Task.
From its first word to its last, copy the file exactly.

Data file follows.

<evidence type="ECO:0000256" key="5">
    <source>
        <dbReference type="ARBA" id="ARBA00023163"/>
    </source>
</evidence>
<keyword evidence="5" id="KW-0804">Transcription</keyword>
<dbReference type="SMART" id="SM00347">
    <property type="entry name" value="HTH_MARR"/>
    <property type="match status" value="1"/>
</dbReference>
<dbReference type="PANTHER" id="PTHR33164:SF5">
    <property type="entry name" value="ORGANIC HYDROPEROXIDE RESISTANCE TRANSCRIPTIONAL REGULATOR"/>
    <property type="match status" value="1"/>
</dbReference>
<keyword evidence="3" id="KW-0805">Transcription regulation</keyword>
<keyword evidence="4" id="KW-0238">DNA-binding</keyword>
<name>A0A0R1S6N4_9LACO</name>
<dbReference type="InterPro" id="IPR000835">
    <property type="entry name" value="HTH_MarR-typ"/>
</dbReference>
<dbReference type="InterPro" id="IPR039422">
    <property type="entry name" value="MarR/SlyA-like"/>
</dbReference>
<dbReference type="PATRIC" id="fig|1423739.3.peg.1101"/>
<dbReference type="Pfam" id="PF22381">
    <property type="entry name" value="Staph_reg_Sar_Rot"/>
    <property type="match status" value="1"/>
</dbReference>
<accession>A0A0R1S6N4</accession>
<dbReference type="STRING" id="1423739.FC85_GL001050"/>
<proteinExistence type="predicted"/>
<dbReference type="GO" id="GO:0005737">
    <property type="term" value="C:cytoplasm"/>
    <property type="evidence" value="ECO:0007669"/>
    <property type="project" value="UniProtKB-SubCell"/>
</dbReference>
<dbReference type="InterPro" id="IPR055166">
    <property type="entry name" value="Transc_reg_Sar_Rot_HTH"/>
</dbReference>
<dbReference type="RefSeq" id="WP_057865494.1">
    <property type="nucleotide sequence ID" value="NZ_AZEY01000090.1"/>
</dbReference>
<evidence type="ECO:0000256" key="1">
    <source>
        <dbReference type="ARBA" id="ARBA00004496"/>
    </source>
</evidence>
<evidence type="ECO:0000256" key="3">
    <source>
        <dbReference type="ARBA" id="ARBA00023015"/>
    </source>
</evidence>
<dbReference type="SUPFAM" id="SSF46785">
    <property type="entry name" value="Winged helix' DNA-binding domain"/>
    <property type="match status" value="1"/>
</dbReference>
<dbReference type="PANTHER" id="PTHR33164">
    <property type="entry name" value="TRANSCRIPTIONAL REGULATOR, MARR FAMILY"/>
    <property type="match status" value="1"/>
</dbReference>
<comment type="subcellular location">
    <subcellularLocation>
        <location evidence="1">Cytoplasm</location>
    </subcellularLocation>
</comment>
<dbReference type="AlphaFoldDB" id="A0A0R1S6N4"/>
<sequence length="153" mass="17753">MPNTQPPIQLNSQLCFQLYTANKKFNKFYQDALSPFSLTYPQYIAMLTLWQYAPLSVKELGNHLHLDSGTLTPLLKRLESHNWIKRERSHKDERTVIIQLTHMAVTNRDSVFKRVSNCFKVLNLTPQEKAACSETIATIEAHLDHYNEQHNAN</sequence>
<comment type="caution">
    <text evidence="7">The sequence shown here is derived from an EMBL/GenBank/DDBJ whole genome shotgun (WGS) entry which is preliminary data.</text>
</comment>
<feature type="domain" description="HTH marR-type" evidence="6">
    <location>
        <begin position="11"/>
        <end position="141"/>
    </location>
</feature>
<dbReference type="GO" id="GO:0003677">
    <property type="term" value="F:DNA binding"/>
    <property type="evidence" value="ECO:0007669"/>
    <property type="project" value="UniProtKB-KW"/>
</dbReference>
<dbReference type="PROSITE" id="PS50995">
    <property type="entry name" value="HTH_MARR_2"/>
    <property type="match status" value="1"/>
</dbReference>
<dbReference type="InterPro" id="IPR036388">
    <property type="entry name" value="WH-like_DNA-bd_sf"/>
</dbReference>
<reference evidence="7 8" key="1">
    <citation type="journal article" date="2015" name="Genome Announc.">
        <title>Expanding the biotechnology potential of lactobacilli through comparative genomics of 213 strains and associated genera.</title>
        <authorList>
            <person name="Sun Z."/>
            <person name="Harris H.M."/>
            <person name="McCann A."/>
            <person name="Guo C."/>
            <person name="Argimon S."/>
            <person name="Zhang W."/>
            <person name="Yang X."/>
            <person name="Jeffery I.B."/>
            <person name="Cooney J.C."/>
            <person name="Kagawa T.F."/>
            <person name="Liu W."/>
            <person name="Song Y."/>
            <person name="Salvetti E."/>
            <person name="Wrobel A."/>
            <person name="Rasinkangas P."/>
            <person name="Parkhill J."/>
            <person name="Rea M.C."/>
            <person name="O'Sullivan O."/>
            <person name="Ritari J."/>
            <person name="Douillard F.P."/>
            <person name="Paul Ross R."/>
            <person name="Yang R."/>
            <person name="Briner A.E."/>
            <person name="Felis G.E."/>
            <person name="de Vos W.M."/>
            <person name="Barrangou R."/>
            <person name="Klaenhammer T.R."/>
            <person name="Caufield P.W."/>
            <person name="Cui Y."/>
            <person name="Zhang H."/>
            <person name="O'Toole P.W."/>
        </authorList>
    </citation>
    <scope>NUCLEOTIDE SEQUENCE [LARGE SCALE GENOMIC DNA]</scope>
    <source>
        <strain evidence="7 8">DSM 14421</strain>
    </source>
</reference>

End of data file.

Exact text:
<evidence type="ECO:0000256" key="5">
    <source>
        <dbReference type="ARBA" id="ARBA00023163"/>
    </source>
</evidence>
<keyword evidence="5" id="KW-0804">Transcription</keyword>
<dbReference type="SMART" id="SM00347">
    <property type="entry name" value="HTH_MARR"/>
    <property type="match status" value="1"/>
</dbReference>
<dbReference type="PANTHER" id="PTHR33164:SF5">
    <property type="entry name" value="ORGANIC HYDROPEROXIDE RESISTANCE TRANSCRIPTIONAL REGULATOR"/>
    <property type="match status" value="1"/>
</dbReference>
<keyword evidence="3" id="KW-0805">Transcription regulation</keyword>
<keyword evidence="4" id="KW-0238">DNA-binding</keyword>
<name>A0A0R1S6N4_9LACO</name>
<dbReference type="InterPro" id="IPR000835">
    <property type="entry name" value="HTH_MarR-typ"/>
</dbReference>
<dbReference type="InterPro" id="IPR039422">
    <property type="entry name" value="MarR/SlyA-like"/>
</dbReference>
<dbReference type="PATRIC" id="fig|1423739.3.peg.1101"/>
<dbReference type="Pfam" id="PF22381">
    <property type="entry name" value="Staph_reg_Sar_Rot"/>
    <property type="match status" value="1"/>
</dbReference>
<accession>A0A0R1S6N4</accession>
<dbReference type="STRING" id="1423739.FC85_GL001050"/>
<proteinExistence type="predicted"/>
<dbReference type="GO" id="GO:0005737">
    <property type="term" value="C:cytoplasm"/>
    <property type="evidence" value="ECO:0007669"/>
    <property type="project" value="UniProtKB-SubCell"/>
</dbReference>
<dbReference type="InterPro" id="IPR055166">
    <property type="entry name" value="Transc_reg_Sar_Rot_HTH"/>
</dbReference>
<dbReference type="RefSeq" id="WP_057865494.1">
    <property type="nucleotide sequence ID" value="NZ_AZEY01000090.1"/>
</dbReference>
<evidence type="ECO:0000256" key="1">
    <source>
        <dbReference type="ARBA" id="ARBA00004496"/>
    </source>
</evidence>
<evidence type="ECO:0000256" key="3">
    <source>
        <dbReference type="ARBA" id="ARBA00023015"/>
    </source>
</evidence>
<dbReference type="SUPFAM" id="SSF46785">
    <property type="entry name" value="Winged helix' DNA-binding domain"/>
    <property type="match status" value="1"/>
</dbReference>
<dbReference type="PANTHER" id="PTHR33164">
    <property type="entry name" value="TRANSCRIPTIONAL REGULATOR, MARR FAMILY"/>
    <property type="match status" value="1"/>
</dbReference>
<comment type="subcellular location">
    <subcellularLocation>
        <location evidence="1">Cytoplasm</location>
    </subcellularLocation>
</comment>
<dbReference type="AlphaFoldDB" id="A0A0R1S6N4"/>
<sequence length="153" mass="17753">MPNTQPPIQLNSQLCFQLYTANKKFNKFYQDALSPFSLTYPQYIAMLTLWQYAPLSVKELGNHLHLDSGTLTPLLKRLESHNWIKRERSHKDERTVIIQLTHMAVTNRDSVFKRVSNCFKVLNLTPQEKAACSETIATIEAHLDHYNEQHNAN</sequence>
<comment type="caution">
    <text evidence="7">The sequence shown here is derived from an EMBL/GenBank/DDBJ whole genome shotgun (WGS) entry which is preliminary data.</text>
</comment>
<feature type="domain" description="HTH marR-type" evidence="6">
    <location>
        <begin position="11"/>
        <end position="141"/>
    </location>
</feature>
<dbReference type="GO" id="GO:0003677">
    <property type="term" value="F:DNA binding"/>
    <property type="evidence" value="ECO:0007669"/>
    <property type="project" value="UniProtKB-KW"/>
</dbReference>
<dbReference type="PROSITE" id="PS50995">
    <property type="entry name" value="HTH_MARR_2"/>
    <property type="match status" value="1"/>
</dbReference>
<dbReference type="InterPro" id="IPR036388">
    <property type="entry name" value="WH-like_DNA-bd_sf"/>
</dbReference>
<reference evidence="7 8" key="1">
    <citation type="journal article" date="2015" name="Genome Announc.">
        <title>Expanding the biotechnology potential of lactobacilli through comparative genomics of 213 strains and associated genera.</title>
        <authorList>
            <person name="Sun Z."/>
            <person name="Harris H.M."/>
            <person name="McCann A."/>
            <person name="Guo C."/>
            <person name="Argimon S."/>
            <person name="Zhang W."/>
            <person name="Yang X."/>
            <person name="Jeffery I.B."/>
            <person name="Cooney J.C."/>
            <person name="Kagawa T.F."/>
            <person name="Liu W."/>
            <person name="Song Y."/>
            <person name="Salvetti E."/>
            <person name="Wrobel A."/>
            <person name="Rasinkangas P."/>
            <person name="Parkhill J."/>
            <person name="Rea M.C."/>
            <person name="O'Sullivan O."/>
            <person name="Ritari J."/>
            <person name="Douillard F.P."/>
            <person name="Paul Ross R."/>
            <person name="Yang R."/>
            <person name="Briner A.E."/>
            <person name="Felis G.E."/>
            <person name="de Vos W.M."/>
            <person name="Barrangou R."/>
            <person name="Klaenhammer T.R."/>
            <person name="Caufield P.W."/>
            <person name="Cui Y."/>
            <person name="Zhang H."/>
            <person name="O'Toole P.W."/>
        </authorList>
    </citation>
    <scope>NUCLEOTIDE SEQUENCE [LARGE SCALE GENOMIC DNA]</scope>
    <source>
        <strain evidence="7 8">DSM 14421</strain>
    </source>
</reference>